Pierotti has continuously claimed to be Comanche during his tenure at the University, which began in 1992. Such a claim gave him an advantage in both hiring and personnel actions within the University. His claim as a member of the Comanche Nation was also made in association with receiving the title of the Tribal College/University Mentor of the Year in 1998, presented by the Society for the Advancement of Chicanos and Native Americans in Science (SACNAS). His ethnic ploys while at the University are numerous, including an article published in the Journal of American Indian Education. At one point he was involved in the $400,000 solicitation for a documentary he was involved in, “Powwow for the Planet”. The website soliciting the funds described Poerotti as “a Penateka Band Comanche and one of a very few tenured Native American scientists in U.S. universities.”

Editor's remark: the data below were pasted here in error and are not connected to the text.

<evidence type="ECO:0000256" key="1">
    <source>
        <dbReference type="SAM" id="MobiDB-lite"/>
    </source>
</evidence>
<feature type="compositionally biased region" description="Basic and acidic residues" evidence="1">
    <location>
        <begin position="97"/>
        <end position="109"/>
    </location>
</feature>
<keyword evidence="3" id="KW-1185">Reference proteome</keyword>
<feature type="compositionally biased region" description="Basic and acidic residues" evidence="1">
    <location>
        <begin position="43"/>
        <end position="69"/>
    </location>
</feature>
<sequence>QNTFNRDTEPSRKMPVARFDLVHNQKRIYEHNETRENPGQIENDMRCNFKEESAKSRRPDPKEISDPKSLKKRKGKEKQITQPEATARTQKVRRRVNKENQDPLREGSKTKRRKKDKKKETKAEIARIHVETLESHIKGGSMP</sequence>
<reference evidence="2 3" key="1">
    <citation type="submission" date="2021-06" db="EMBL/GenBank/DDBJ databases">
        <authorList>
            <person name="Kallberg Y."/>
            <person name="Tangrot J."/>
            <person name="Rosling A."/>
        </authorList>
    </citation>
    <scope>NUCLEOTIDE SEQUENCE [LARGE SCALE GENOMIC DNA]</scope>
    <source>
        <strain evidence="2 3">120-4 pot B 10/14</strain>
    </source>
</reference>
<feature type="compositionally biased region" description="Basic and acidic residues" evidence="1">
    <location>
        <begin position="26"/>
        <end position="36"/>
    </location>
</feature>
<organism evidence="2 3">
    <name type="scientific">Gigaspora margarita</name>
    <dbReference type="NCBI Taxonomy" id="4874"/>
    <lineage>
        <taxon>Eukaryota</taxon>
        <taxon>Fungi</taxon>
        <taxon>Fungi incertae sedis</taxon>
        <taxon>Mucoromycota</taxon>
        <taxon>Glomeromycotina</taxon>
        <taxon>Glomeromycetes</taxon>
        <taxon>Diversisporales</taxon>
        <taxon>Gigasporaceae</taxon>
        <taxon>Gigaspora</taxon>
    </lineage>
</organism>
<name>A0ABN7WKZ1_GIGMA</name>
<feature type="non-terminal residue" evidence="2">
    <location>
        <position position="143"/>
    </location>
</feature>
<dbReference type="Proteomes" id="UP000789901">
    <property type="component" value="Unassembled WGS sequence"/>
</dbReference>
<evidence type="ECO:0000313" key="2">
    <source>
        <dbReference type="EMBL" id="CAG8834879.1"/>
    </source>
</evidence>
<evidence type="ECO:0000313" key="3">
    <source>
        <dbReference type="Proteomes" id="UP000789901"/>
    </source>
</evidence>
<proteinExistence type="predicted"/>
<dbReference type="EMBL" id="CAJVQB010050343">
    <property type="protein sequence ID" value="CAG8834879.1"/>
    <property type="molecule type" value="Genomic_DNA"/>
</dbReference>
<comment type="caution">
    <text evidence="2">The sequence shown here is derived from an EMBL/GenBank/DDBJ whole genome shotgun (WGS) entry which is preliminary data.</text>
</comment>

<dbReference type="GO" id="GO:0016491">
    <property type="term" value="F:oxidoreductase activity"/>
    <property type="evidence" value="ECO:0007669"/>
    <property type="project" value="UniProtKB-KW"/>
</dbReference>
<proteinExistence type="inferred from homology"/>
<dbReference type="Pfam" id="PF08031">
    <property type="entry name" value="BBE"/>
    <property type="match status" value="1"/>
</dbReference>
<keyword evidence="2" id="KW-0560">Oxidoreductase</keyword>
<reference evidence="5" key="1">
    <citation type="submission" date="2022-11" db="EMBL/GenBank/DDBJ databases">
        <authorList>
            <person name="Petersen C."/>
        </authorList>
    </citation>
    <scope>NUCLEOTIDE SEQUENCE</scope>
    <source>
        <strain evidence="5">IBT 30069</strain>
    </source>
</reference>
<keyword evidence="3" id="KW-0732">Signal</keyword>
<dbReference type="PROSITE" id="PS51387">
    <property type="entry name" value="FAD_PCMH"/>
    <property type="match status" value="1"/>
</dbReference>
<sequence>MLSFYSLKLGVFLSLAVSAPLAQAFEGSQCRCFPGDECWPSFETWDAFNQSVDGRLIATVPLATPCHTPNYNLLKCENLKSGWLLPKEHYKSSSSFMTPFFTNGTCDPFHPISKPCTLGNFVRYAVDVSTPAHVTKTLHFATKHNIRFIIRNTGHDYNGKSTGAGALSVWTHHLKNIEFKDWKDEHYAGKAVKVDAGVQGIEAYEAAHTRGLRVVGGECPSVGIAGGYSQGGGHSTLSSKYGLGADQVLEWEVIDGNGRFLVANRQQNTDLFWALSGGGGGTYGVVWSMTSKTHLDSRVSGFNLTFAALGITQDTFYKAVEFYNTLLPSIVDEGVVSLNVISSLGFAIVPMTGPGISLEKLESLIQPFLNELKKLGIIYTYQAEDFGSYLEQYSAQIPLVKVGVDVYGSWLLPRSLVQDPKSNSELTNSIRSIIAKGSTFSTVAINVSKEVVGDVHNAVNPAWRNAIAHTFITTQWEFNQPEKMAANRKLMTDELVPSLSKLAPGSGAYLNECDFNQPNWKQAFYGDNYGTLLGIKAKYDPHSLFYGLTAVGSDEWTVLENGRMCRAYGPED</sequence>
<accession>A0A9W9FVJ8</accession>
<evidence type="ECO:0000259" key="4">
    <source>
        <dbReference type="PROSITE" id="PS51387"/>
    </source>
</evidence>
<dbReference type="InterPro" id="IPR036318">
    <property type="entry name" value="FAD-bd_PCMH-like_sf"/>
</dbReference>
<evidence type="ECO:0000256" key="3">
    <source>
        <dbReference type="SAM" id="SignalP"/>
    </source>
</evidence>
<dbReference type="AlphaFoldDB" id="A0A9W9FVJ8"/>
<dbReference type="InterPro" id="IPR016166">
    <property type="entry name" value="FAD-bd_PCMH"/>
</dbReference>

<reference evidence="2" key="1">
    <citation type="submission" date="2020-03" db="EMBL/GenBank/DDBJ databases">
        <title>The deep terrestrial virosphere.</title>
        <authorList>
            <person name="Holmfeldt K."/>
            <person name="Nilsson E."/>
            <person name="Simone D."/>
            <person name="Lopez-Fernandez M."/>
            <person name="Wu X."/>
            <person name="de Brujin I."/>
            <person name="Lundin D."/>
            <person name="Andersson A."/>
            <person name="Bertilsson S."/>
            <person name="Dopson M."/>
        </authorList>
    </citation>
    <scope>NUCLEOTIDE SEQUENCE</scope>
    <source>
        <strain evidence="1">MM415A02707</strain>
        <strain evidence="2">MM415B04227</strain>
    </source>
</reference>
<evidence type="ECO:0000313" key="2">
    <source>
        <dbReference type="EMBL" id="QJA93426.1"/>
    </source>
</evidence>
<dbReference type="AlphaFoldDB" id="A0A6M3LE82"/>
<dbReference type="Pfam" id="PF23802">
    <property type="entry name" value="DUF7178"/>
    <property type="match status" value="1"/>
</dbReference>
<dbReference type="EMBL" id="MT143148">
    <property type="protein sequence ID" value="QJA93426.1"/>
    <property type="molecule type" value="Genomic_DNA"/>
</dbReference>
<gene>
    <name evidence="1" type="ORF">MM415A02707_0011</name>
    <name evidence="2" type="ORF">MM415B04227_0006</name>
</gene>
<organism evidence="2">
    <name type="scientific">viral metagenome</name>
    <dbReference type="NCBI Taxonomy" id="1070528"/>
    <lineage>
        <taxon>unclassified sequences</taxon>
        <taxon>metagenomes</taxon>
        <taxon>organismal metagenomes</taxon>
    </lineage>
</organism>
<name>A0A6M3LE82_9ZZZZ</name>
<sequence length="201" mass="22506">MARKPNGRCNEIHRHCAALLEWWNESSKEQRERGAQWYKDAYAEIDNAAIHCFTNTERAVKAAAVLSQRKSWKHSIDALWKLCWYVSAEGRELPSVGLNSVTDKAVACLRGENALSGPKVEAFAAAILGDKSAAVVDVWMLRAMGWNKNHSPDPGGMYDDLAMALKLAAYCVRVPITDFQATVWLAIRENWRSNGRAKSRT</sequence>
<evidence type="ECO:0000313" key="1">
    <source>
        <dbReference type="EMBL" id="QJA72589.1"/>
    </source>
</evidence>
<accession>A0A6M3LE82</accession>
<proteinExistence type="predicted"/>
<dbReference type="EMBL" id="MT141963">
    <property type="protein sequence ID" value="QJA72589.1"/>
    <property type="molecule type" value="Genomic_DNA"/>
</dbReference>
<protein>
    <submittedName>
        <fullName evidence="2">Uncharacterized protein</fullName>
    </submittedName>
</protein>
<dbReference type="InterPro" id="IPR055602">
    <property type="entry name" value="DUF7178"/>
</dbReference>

Comanche students and teachers from both KU and Haskell first complained about Pierotti’s claims several years ago, but the University ignored the complaints. The Comanche Nation wrote the University in 2006 with their official tribal complaint. Still, the University chose to ignore the fact that they had an Indian imposter in the faculty. The Comanche Nation Business Committee sent another letter to the University on 2 January, 2008. Signed by eight tribal leaders, the letter included the following:
“The Comanche Nation is the only entity that can determine Comanche Nation citizenship. Pierotti’s self-identification as Comanche and the University of Kansas’ lack of effort to substantiate his claims shows disrespect to our tribal sovereignty and is an affront to the legitimate Comanche people. In essence, he is benefiting professionally and financially from unsubstantiated claims of Comanche identity for which the exclusive criterion is tribal enrollment.”